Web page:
Biking Mexico Diary: Indigenous protect the forest, land and water

November 25, 2020

From the November-December 2020 issue of News & Letters

Veracruz, Mexico—Several months ago, a friend and I left Mexico City on our bikes and went south to explore the country. We traveled to Coatepec, a small town south of Xalapa, capital of Veracruz. Coatepec flourished in the early 20th Century due to its production of coffee, sugarcane and honey. However, due to changes in the 1970s world capitalist sphere, Coatepec abandoned its agricultural origins and developed as a tourist economy, which impoverished its farmers and therefore its people.


Don Pepe at his bike shop. Photo: Ángeles for N&L.

Then we rode to Xico, which has suffered almost the same fate. Crossing the San Marcos bridge, we realized our tires were flat, and we began looking for a mechanic. Local women led us to Don Pepe, a guy in his sixties who has a workshop. He gladly agreed to help us and he began sharing all sorts of tales and advice.

He told us about the local organization of birdwatchers, to which his father used to belong, who aim to protect endangered species from illegal hunters. “One or another afternoon I still see black or red toucans standing on that tree,” he said. Then Don Pepe shared his most wonderful treasure—the story of the people of San Marcos in defense of their water.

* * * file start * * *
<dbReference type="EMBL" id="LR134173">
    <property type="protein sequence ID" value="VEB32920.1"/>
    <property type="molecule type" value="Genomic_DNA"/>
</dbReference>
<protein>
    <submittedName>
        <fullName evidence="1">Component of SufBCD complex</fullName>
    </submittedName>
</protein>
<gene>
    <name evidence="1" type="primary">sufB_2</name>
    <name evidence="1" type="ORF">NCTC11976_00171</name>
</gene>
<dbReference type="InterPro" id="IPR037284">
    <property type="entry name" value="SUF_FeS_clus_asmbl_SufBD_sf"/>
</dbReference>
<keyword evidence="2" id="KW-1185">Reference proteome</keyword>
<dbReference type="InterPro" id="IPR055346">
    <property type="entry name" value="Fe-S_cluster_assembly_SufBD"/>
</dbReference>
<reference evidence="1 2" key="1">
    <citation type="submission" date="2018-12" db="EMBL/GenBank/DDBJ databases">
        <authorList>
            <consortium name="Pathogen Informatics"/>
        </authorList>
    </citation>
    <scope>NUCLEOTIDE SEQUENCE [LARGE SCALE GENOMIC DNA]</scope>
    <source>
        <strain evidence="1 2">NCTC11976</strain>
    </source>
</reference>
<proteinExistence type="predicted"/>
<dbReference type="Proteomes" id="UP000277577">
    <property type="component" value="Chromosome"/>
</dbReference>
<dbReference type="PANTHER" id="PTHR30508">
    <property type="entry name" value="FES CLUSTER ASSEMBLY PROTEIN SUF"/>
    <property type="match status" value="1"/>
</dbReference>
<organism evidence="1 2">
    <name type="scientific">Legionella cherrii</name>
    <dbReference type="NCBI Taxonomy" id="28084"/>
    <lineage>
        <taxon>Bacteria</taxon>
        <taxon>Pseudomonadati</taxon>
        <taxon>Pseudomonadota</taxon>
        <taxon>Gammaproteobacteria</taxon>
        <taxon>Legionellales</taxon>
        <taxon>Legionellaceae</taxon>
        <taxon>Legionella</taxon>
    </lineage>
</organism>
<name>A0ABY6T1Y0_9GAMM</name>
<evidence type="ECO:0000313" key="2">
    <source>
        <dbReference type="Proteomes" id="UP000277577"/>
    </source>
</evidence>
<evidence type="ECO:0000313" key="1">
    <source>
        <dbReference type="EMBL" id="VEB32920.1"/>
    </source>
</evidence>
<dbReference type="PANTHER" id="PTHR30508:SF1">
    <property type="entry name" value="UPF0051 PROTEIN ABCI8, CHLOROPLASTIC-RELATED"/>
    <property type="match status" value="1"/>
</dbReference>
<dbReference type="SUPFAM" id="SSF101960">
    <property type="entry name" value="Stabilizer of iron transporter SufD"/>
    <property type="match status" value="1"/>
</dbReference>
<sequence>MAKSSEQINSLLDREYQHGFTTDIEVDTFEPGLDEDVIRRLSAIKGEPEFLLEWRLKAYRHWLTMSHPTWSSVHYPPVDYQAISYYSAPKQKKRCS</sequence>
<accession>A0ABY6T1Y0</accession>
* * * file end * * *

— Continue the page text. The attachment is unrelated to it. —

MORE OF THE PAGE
Joined by his older brother Luis, they told us how a landlord wanted to sell the access to a spring next to his property to a private company. The people immediately reacted because this would mean no more water for them, and they stopped the robbery before it took place. “If you go on this road, you’ll find the spring. It’s so clean and healthy that you’ll want to come back and drink it every day,” Don Pepe said.

We thought of all the banners that we have seen throughout the region about the defense of the forest, land and water. The central zone of Veracruz is graciously touched by Mother Nature. Coca-Cola, Bimbo, Nestlé and other companies have planted their tentacles here, trying to turn free natural richness into “natural resources” for narrow capitalist uses. They’d want to deepen this, but people are organizing everywhere to stop not just the destruction of nature, but the human species itself.

The story of San Marcos is just one within the mosaic of struggles—taking part not only in Veracruz, but in the whole country, continent and world! That is where people and life stand on one side and capitalism on the other. How do we turn these pieces of resistance into the colorful picture of a new, free, reconciliated world?


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